Felipe Nasr, Action Express win 12 Hours of Sebring

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In a race with extremely low attrition, it was almost ironic that a failure on the No. 96 Turner Motorsports BMW erased a second and a half lead for Felipe Nasr in the No. 31 Action Express Cadillac DPI over Jordan Taylor in the No. 10 Wayne Taylor Racing Cadillac DPI – and set up an seven-minute sprint to the checkers at the end of the 12 Hours of Sebring.

But coming to the final restart, Nasr snookered Taylor exiting the final turn. While weaving back and forth to scrub his tires, Nasr suddenly straightened his Cadillac and leapt off the corner, leaving Taylor staring out his windshield and mashing the accelerator a split second too late.

Nasr stretched his advantage in small increments during the final minutes and scored his first 12 Hours of Sebring win by 1.4 seconds.

“I’m absolutely glad about the work on the Action Express boys put on today was unbelievable,” Nasr said on NBCSN. “Every stop, every decision. Their strategy was on point, and I will call today the perfect day. In racing, it’s hard to get those.”

Co-driver Pipo Derani earned his third 12-Hour win.

“This is incredible,” Derani said. “I cannot believe someone just told me since 1962, I think, I’m the first man to win it three (times) in four years.”

With wins and podiums on the line in the final run, that meant a lot of drama. Three divisions ended with less than a 3-second margin of victory.

Racing for a position that would allow him to challenge GTLM leader Nick Tandy (No. 911 Porsche GT Team), Ryan Briscoe (No. 67 Ford Chip Ganassi Racing) spun while trying to get around Andy Lally in the No. 44 Magnus Racing Lamborghini.

Lally was running second in GTD and embroiled in his own battle for a class win with Mirko Bortolotti (No. 11 GRT Grasser Racing Lamborghini).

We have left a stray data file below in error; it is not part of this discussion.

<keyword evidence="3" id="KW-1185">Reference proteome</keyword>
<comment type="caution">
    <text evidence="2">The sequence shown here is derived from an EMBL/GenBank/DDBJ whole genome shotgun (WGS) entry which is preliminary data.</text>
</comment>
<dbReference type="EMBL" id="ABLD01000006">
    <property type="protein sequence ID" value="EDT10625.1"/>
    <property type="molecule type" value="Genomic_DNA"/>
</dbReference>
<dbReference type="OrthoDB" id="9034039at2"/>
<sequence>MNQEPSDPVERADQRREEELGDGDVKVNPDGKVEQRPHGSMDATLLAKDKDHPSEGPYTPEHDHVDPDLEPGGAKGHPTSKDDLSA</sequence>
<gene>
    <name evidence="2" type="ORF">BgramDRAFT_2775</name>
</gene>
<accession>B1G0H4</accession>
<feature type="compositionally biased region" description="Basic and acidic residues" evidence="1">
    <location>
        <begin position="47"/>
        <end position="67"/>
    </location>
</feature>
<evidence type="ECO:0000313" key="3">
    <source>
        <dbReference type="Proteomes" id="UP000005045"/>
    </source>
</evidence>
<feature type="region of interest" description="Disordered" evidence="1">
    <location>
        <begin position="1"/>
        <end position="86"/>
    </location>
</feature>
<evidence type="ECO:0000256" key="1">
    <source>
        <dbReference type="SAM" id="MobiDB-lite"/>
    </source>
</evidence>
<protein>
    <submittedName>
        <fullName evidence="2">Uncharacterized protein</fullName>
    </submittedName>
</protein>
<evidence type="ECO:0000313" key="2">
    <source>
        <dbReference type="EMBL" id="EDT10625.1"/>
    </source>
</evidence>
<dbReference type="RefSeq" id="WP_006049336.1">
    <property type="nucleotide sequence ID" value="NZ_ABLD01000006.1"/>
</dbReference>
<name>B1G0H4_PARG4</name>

Briscoe dropped to the tail end of the lead lap while Joey Hand (No. 66 Ford Chip Ganassi Racing) advanced to second in GTLM. Antonio Garcia (No. 3 Corvette Racing) took third to complete the class podium.

Bortolotti kept his advantage over Lally to win in GTD, and Toni Vilander (No. 63 Scuderia Corsa Ferrari) rounded out the top three in that class.

“It’s a special win,” said Bortolotti, whose Grasser team also earned its second consecutive Rolex 24 triumph in January. “It’s one of the most important races on the calendar for us. … We love this place; it’s just a historical, old school track. Everybody wants to win here.”

Finally, Performance Tech Motorsports scored an LMP2 class victory by 13 laps with the trio of Kyle Masson, Andrew Evans and Cameron Cassels.

The race ended with a record for the fewest retirements (two). The No. 19 Moorespeed GTD Audi and Bill Auberlein’s Turner BMW were the only two cars that failed to see the checkered flag. The No. 48 Paul Miller Racing Lamborghini was off track with 3 hours remaining but got back on track later.

Keating stripped of Le Mans GTE-Am win; No. 68 Ganassi entry also disqualified

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FIA stewards announced Monday that two Ford GT entries have been disqualified from this year’s 24 Hours of Le Mans, including the GTE-Am class-winning No. 85 entry from privateer Keating Motorsports.

Also DQ’d was the factory No. 68 Chip Ganassi Racing entry of Joey Hand, Dirk Mueller and Sebastien Bourdais, which initially finished fourth in the GTE-Pro class.

Both entries were found in violation of fuel capacity regulations, with the No. 85 entry also failing to meet the minimum refueling time during pit stops.

The refueling system on the No. 85 entry, driven by Ben Keating, Jeroen Bleekemolen and Felipe Fraga, measured a time of 44.4 seconds during a stop, just shy of the minimum required time of 45 seconds.

As a result, the team was initially issued a 55.2-second post-race penalty by officials, which elevated the No. 56 Team Project 1 Porsche 911 RSR of Joerg Bergmeister, Patrick Lindsey, and Egidio Perfetti to the class win.

The time penalty was calculated by the difference in the refueling time (0.6 seconds) multiplied by the amount of pit stops made by the team (23), then multiplied by four.

The No. 85 entry was set to finish second in class, but then received an outright DQ after its fuel capacity was also revealed to be 0.1 liters above the maximum permitted capacity of 96 liters.

As for Ganassi’s No. 68 entry, it was found to have a fuel capacity of 97.83 liters, which is above the maximum allowed capacity of 97 liters for the GTE-Pro Fords.

The No. 67 Ford of Andy Priaulx, Harry Tincknell, and Jonathan Bomarito subsequently moves up to fourth, and the No. 69 Ford of Scott Dixon, Ryan Briscoe and Richard Westbrook moves up to fifth.

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